Terms used in this guideline

This section defines terms that have been used in a particular way for this guideline. For other definitions, see the NICE glossary and the Think Local, Act Personal Care and Support Jargon Buster. See also NICE's guideline on epilepsies in children, young people and adults for a more detailed glossary of terms related to epilepsy.

12-lead electrocardiogram (ECG)

Recording of the heart's electrical signals obtained by attaching electrodes in ten standard positions on the limbs and the surface of the chest. This provides a display of the electrical activity of the heart viewed from 12 different directions.


An abnormal heart rhythm.


Sustained absence of the heart's electrical activity.


Sudden and spontaneous transient loss of consciousness (TLoC) with complete recovery. In this context, complete recovery would involve full recovery of consciousness without any residual neurological deficit.


Slow heart rate (irrespective of rhythm), conventionally defined as less than 60 beats per minute.

Brugada syndrome

An inherited ion channel disorder characterised by abnormal ST segment elevation in leads V1 to V3 on ECG. This predisposes to ventricular arrhythmia and sudden cardiac death, and may present with syncope.

Cardiac arrhythmic syncope

Syncope caused by a sudden abnormality of heart rhythm, which may be a bradyarrhythmia (abnormal rhythm with a slow heart rate) or a tachyarrhythmia (abnormal rhythm with a fast heart rate).

Carotid sinus massage

A procedure in which the carotid sinus is stimulated (by firm massage with a thumb during continuous ECG and blood pressure monitoring in both supine and upright positions) to investigate suspected or possible carotid sinus syncope.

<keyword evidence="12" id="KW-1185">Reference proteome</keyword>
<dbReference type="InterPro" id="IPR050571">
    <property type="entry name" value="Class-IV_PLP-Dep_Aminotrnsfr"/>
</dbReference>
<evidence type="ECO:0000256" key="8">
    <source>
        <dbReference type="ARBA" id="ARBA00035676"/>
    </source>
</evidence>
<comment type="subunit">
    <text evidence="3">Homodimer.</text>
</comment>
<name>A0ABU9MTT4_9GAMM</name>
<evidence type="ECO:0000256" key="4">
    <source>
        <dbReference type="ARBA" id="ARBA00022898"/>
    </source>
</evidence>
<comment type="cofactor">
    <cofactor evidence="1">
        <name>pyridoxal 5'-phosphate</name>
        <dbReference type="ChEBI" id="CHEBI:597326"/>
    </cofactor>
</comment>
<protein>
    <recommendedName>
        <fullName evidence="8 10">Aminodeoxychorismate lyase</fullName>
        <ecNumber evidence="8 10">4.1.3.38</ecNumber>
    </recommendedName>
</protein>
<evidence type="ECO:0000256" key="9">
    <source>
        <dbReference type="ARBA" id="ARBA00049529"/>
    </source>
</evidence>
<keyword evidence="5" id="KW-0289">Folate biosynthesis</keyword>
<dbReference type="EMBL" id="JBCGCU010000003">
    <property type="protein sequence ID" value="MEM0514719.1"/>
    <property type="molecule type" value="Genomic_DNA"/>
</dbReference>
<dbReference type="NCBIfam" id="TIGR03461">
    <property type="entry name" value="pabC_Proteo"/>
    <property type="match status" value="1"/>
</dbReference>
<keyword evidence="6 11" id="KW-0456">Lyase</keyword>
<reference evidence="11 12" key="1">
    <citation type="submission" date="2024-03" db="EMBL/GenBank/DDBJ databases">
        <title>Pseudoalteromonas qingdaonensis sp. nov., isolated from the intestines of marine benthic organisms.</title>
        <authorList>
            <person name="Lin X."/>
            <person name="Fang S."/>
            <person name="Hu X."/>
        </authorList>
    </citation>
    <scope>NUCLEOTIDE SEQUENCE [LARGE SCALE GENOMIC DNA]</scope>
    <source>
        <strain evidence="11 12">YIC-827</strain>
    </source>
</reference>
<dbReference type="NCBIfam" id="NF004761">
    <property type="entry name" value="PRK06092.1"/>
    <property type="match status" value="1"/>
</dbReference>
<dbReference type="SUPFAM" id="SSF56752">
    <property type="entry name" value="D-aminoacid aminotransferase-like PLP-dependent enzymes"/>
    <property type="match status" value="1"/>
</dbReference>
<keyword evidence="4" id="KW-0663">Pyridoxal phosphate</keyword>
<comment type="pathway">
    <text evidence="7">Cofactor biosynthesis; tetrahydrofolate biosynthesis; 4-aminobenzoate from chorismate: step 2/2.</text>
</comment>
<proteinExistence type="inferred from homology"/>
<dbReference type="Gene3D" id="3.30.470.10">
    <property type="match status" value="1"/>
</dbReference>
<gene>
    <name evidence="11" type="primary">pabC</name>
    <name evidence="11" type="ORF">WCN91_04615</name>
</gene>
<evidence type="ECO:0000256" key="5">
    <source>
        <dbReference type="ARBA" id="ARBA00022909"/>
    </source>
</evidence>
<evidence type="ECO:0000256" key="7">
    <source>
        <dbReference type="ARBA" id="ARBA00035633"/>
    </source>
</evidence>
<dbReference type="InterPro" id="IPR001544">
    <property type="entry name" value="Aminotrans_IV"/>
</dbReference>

Carotid sinus syncope

A form of neurally mediated syncope in which pressure on 1 or other carotid artery causes syncope.

Convulsive syncope

Loss of consciousness caused by transient insufficiency of blood supply to the brain accompanied by jerky or posturing movements, generally involving the limbs.

Déjà vu

An intense sensation that what is happening for the first time has already occurred previously. This is common particularly in adolescence, but may be a manifestation of a partial seizure (rather than occurring immediately before an epileptic seizure).


Immediate action within 24 hours.

Exercise-induced syncope

Syncope induced by exercise.

External event recorder

A small portable recorder that is capable of monitoring and storing ECG recordings from electrodes on the skin. The device records the heart's rhythm during symptoms (including syncope) that occur intermittently. Excludes event recorders that do not perform continuous ECG monitoring (and therefore are not capable of documenting cardiac rhythm at the moment of TLoC).


Episode of TLoC due to vasovagal syncope. Fainting is a temporary loss of consciousness due to a drop in blood flow to the brain. The episode is brief and is followed by rapid and complete recovery.

Holter monitor/recorder

A small portable recorder that is capable of continuous ECG recording from electrodes on the skin, usually used over a 24- to 72-hour period.

Ictal arrhythmia

A disturbance of normal heart rhythm occurring during a seizure.

Implantable event recorder

Small implantable device capable of monitoring and storing ECG recordings of the heart's rhythm. It is also known as an implantable or insertable loop recorder.

Jamais vu

A feeling of lack of familiarity, that what should be familiar is happening for the first time; it is usually abnormal, it doesn't commonly occur in healthy people.